It will be seen, by adverting to the estimates, that the ordinary expenditures of the Indian Department have been reduced to the sum of fiftybine thousand eight hundred dollars, a material diminution, which the provisions of the law of the last session, organizing that department, has rendered practicable, and which brings down its expenditures to a sum less by one hall than the average annual amount for some years past. The appropriations for a nuuities, being fixed and depending upon treaty stipulations, cannot be reduced by administration.

The resolution of the Senate, of December 23, 1833, requiring the correspondence of the Indian Department, together with a detailed statement of expenditures for some years past, has been complied with. These documents will enable Congress to judge of the operations of this branch of the public service, both in its administrative and fiscal concerns. I have the honor to be, with great respect, your obedient servant,


CONDITION OF THE ARMY. Extract from the report of the Major General of the Army, Nov. 1834.

Since my last annual report, the five companies of the regiment of dragoons, which remained to be raised, have been recruited ; and, after having been organized at Jefferson barracks, they took up their march

to Fort Gibson, where the head-quarters of the regiment were established, preparatory to entering the Indian country, in conformity to your instructions.

In consequence of the lateness of the arrival of these companies at Fort Gibson, and a variety of unforeseen difficulties in obtaining the proper arms and equipments for the regiinent, the movement to the west was delayed until the 15th of June.

In the meantime, General Leavenworth, who had been appointed to the command of the troops on the western frontier, south of the northern boundary of the State of Missouri, detached one company of that regi. ment as an escort to the caravan of traders to Santa Fe, in Mexico.

He also employed detachments of the third and seventh regiments of infantry in opening roads between the posts on the Arkansas and Red rivers, and in establishing new posts beyond the settlements of the enigrated Indians, for the purpose of facilitating the movements of the expedition, and covering the country occupied by those Indians, in the event of a failure to secure a friendly intercourse with the wild tribes inhabiting the country beyond them.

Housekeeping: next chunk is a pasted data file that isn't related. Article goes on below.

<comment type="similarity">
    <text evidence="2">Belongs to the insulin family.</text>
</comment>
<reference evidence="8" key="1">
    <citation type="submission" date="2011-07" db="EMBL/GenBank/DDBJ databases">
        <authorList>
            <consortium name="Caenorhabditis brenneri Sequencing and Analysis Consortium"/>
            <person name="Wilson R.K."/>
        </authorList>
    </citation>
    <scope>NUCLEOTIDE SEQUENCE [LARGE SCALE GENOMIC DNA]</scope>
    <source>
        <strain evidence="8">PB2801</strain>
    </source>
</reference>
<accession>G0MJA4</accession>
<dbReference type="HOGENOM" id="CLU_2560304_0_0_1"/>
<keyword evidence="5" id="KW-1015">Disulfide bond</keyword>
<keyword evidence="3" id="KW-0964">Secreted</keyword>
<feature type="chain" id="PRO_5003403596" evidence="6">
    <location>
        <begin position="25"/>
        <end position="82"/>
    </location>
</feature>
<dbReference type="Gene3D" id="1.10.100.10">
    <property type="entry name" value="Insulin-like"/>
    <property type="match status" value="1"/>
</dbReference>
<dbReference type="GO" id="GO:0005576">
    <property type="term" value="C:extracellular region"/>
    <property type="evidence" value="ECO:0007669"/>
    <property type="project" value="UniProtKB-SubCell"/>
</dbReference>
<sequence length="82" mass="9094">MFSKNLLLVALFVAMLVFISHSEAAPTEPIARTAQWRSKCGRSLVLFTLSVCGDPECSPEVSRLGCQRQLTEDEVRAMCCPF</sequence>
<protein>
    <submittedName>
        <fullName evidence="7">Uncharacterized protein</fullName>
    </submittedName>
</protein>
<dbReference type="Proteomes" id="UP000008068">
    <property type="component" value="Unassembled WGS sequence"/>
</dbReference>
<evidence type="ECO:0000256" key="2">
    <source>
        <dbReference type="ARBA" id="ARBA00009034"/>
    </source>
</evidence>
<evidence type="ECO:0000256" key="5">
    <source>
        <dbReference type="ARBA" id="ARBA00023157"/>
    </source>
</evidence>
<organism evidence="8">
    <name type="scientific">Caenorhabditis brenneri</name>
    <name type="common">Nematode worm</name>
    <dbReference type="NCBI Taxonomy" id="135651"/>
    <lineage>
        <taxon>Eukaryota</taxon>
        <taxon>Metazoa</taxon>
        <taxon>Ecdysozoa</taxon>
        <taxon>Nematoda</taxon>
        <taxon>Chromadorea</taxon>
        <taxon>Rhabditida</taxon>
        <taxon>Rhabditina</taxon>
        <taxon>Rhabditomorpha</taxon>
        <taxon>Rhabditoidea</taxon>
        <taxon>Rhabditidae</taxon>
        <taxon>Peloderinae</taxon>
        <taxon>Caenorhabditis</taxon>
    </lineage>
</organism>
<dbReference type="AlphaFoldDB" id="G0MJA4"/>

These arrangements having been made, the expedition, consisting of nine companies, under Colonel Dodge, * was put in motion, accompanied by a deputation from the several tribes of friendly Indians, to act as guides and interpreters, and to aid in bringing about a general good understanding between the several nations; and in order that the friendly intercourse mighi be further promoted, two Indian girls, the one a Pawnee, and the other a Kiowa, who had been captured by the Osages, also accompanied the expedition for the purpose of being delivered to their friends.

Owing to the sickness which prevailed among the troops, the command, on reaching the river Washita, about one hundred and eighty miles west of Fort Gibson, was so much reduced, as to render a re-organization of the companies necessary. Colonel Dodge accordingly, out of the efe feclive force, formed six companies, each forty-two strong, and, under instructions from General Leavenworth, continued his march to the Pawnee village, situated on a branch of the Red river. Here Colonel

Dodge held a council with the Camanches, the Pawnees, (or Togaslas,) the Kiowas, and the deputation of Indians which accompanied him, amounting in all to about two thousand persons. He explained the object of the expedition, and was instrumental in bringing about a friendly intercourse between several hostile tribes. He also obtained the surrena der of the son of a Mr. Martin, an American citizen, who had been murdered by the Indians, and of a black boy captured by them

A more particular account of the interview between Colonel Dodge and the assembled tribes, will be found in the journal of the expedition, annexed to this report.

* The nine companies destined for the campaign, (Captain Wharton's, company “A” marched in May, to escort a body of traders to Santa Fe) began their movement from Camp Jackson on the 15th of June, and, under the direction of the field and company officers, encamped on the west bank of the Arkansas, three miles from Fort Gibson thence moved eighteen miles westwardly, to Camp Rendezvous. Strength of the regi ment about five hundred.

Arrangement of officers for the campaign.
Colonel-Henry Dodge.
Lt. Colonel-S. W. Kearney.

Major-R. B. Mason.
Staff. Adjutant-Ist Lt. J. W. Hamilton.

Ordnance officer, &c.- 1st Lt. T. B. Wheelock.
Acting Assistant Quartermaster-- Ist Lt. Thomas Swords.

Acting Assistant Commissary of Subsistence-20 Lt. John S. Van Deveer.
Company Officers :

Company "B"-Capt. Sumner, 2d Lt. Burgwin, Bt. 20 Lt. McClure.
Company (:"-Capt. Duncan, Bt. 2d Lt. Bowman.
Company “D”-Capt. Hunter, 1st. Lt. Moore', 2d Lt. Steen.
Company “ E"-Capt. Perkins, Bt. 2d Lt. Kingsbury.
Company “F”-1st Lt. Davis, Bt. 3d Lt. Eastman, 2d Infantry.
Company "G"-1st Lt. Cooke, 2d Lt. Territt.
Company “H”-Capt. Boone, Bt. 2d Lt. Ury.
Company “I”-Capt. Brown, Bt. 2d Lt. Edwards.
Company “K”—Ist Lt. Izard, 2d Lt. Shaumburgh.